Nonfiction > Lionel Strachey, et al., eds. > The World’s Wit and Humor > British
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The World’s Wit and Humor: An Encyclopedia in 15 Volumes.  1906.
Vols. VI–IX: British
 
Republican Equality and Freedom
By Frances Milton Trollope (1780–1863)
 
From “Domestic Manners of the Americans”

MY general appellation amongst my neighbours was “the English old woman,” but in mentioning each other they constantly employed the term “lady”; and they evidently had a pleasure in using it, for I repeatedly observed, that in speaking of a neighbour, instead of saying Mrs. Such-a-one, they described her as “the lady over the way what takes in washing,” or as “that there lady, out by the gully, what is making dip-candles.” Mr. Trollope was as constantly called “the old man,” while draymen, butchers’ boys, and the labourers on the canal were invariably denominated “them gentlemen.” Nay, we once saw one of the most gentleman-like men in Cincinnati introduce a fellow in dirty shirtsleeves, and all sorts of detestable et cetera, to one of his friends, with this formula, “D——, let me introduce this gentleman to you.”
  1
  Our respective titles certainly were not very important; but the eternal shaking hands with these ladies and gentlemen was really an annoyance, and the more so, as the near approach of the gentlemen was always redolent of whisky and tobacco.  2
  But the point where this republican equality was the most distressing was in the long and frequent visitations that it produced. No one dreams of fastening a door in western America; I was told that it would be considered as an affront by the whole neighbourhood. I was thus exposed to perpetual and most vexatious interruptions from people whom I had often never seen, and whose names still oftener were unknown to me.  3
  Those who are native there, and to the manner born, seem to pass over these annoyances with more skill than I could ever acquire. More than once I have seen some of my acquaintance beset in the same way, without appearing at all distressed by it; they continued their employment or conversation with me, much as if no such interruption had taken place; when the visitor entered, they would say, “How do you do?” and shake hands.  4
  “Tolerable, I thank ye, how be you?” was the reply.  5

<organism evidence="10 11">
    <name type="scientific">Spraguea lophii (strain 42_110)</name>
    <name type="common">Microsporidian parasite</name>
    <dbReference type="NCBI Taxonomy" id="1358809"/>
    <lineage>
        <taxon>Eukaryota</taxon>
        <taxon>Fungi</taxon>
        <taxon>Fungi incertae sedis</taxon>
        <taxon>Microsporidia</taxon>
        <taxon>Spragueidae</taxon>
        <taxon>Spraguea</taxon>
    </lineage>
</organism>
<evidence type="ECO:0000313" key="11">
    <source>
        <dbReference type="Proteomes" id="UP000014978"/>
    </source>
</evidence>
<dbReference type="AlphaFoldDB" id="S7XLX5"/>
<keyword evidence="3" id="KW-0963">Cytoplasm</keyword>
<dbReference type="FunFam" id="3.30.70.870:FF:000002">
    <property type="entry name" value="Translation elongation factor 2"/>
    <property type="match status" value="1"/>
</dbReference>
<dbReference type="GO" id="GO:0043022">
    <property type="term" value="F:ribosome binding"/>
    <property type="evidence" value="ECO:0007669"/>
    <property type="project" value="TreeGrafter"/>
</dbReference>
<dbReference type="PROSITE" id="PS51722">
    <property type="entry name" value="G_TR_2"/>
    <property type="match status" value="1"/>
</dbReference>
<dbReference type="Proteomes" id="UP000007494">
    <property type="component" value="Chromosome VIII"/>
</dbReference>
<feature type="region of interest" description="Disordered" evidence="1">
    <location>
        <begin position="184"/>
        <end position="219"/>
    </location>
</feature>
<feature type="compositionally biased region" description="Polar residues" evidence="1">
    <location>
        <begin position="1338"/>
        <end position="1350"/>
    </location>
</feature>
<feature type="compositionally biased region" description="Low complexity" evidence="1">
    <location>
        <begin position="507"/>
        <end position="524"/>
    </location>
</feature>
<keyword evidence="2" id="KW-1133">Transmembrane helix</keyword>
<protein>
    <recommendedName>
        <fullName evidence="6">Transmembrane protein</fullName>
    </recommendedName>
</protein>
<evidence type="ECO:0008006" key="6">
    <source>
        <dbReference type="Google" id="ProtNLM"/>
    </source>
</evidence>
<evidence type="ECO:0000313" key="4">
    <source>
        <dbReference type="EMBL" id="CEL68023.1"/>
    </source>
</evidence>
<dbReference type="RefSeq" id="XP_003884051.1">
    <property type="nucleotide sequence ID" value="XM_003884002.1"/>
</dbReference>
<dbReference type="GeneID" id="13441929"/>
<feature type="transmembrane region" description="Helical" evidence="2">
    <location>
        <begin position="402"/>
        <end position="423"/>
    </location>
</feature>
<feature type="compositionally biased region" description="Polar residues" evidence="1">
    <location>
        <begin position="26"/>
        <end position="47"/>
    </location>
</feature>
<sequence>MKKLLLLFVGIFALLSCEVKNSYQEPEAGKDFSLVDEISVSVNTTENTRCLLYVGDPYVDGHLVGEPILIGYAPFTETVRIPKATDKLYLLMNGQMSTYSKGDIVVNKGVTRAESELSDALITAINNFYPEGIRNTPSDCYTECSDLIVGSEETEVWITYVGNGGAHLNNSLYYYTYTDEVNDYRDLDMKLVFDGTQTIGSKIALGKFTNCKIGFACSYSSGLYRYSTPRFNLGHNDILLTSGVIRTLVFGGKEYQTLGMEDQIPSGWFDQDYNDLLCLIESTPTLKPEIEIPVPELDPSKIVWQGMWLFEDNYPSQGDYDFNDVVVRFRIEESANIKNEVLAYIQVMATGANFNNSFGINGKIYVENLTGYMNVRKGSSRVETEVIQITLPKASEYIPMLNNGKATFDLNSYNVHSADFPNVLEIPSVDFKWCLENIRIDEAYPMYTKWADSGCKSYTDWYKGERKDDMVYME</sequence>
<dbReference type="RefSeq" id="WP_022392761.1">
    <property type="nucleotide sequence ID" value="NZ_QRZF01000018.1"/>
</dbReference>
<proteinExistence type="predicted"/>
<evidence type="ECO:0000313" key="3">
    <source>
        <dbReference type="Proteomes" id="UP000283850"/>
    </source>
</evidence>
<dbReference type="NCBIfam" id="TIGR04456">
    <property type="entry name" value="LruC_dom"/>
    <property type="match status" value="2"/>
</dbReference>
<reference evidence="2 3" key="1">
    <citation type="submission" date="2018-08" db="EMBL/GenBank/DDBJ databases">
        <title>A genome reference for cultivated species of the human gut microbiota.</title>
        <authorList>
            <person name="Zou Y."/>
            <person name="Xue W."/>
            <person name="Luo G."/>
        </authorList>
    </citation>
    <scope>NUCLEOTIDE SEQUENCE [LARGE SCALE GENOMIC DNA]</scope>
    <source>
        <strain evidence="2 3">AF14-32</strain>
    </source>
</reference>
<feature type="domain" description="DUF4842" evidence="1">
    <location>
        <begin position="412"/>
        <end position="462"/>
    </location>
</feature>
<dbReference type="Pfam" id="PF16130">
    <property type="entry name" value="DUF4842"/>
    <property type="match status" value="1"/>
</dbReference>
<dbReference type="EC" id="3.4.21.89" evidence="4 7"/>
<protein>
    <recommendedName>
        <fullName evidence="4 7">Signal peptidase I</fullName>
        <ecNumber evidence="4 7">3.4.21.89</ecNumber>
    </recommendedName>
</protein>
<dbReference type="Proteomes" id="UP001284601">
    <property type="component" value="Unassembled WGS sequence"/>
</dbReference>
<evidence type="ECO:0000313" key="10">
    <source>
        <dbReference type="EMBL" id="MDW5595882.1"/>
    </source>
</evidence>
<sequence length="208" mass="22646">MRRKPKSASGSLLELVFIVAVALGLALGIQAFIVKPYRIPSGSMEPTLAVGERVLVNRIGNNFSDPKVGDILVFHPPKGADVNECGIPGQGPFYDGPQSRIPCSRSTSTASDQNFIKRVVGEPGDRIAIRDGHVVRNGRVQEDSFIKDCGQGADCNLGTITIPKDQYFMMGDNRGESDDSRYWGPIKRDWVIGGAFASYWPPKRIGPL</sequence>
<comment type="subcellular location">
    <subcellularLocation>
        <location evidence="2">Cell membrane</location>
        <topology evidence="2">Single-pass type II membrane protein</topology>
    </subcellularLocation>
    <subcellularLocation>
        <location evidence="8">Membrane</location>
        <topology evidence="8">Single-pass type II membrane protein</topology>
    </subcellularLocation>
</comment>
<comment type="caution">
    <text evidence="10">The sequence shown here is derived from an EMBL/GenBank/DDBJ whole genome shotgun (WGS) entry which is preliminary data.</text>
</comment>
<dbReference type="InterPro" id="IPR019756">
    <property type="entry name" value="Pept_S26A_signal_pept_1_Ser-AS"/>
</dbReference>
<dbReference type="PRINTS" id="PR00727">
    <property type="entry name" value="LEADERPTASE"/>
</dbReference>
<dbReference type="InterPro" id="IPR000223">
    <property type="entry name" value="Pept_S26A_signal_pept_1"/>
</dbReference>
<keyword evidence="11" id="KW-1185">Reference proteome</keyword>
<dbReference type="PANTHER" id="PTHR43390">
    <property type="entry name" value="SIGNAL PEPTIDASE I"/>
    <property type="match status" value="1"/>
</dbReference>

If it was a female, she took off her hat; if a male, he kept it on, and then taking possession of the first chair in their way, they would retain it for an hour together, without uttering another word. At length, rising abruptly, they would again shake hands, with, “Well, now I must be going, I guess,” and so take themselves off, apparently well contented with their reception.  6
  I could never attain this philosophical composure; I could neither write nor read, and I always fancied I must talk to them. I will give the minutes of a conversation which I once set down after one of their visits, as a specimen of their tone and manner of speaking and thinking. My visitor was a milkman.  7
  “Well now, so you be from the old country? Aye, you’ll see sights here, I guess.”  8
  “I hope I shall see many.”  9
  “That’s a fact. I expect your little place of an island don’t grow such dreadful fine corn as you sees here?”  10
  “It grows no corn at all, sir.”  11
  “Possible! No wonder, then, that we reads such awful stories in the paper of your poor people being starved to death.”  12
  “We have wheat, however.”  13
  “Aye, for your rich folks, but I calculate the poor seldom gets a belly full.”  14
  “You have certainly much greater abundance here.”  15
  “I expect so. Why, they do say, that if a poor body contrives to be smart enough to scrape together a few dollars, that your King George always comes down upon ’em, and takes it all away. Don’t he?”  16
  “I do not remember hearing of such a transaction.”  17
  “I guess they be pretty close about it. Your papers ben’t like ourn, I reckon? Now we says and prints just what we likes.”  18
  “You spend a good deal of time in reading the newspapers.”  19
  “And I’d like you to tell me how we can spend it better. How should freemen spend their time, but looking after their government, and watching that them fellers as we gives office to doos their duty, and gives themselves no airs?”  20
  “But I sometimes think, sir, that your fences might be in more thorough repair, and your roads in better order, if less time was spent in politics.”  21
  “The Lord! to see how little you knows of a free country! Why, what’s the smoothness of a road, put against the freedom of a free-born American? And what does a broken zigzag signify, comparable to knowing that the men what we have been pleased to send up to Congress speaks handsome and straight, as we chooses they should?”  22
  “It is from a sense of duty, then, that you all go to the liquor store to read the papers?”  23
  “To be sure it is, and he’d be no true-born American as didn’t. I don’t say that the father of a family should always be after liquor, but I do say that I’d rather have my son drunk three times in a week, than not look after the affairs of his country.”  24
 
 
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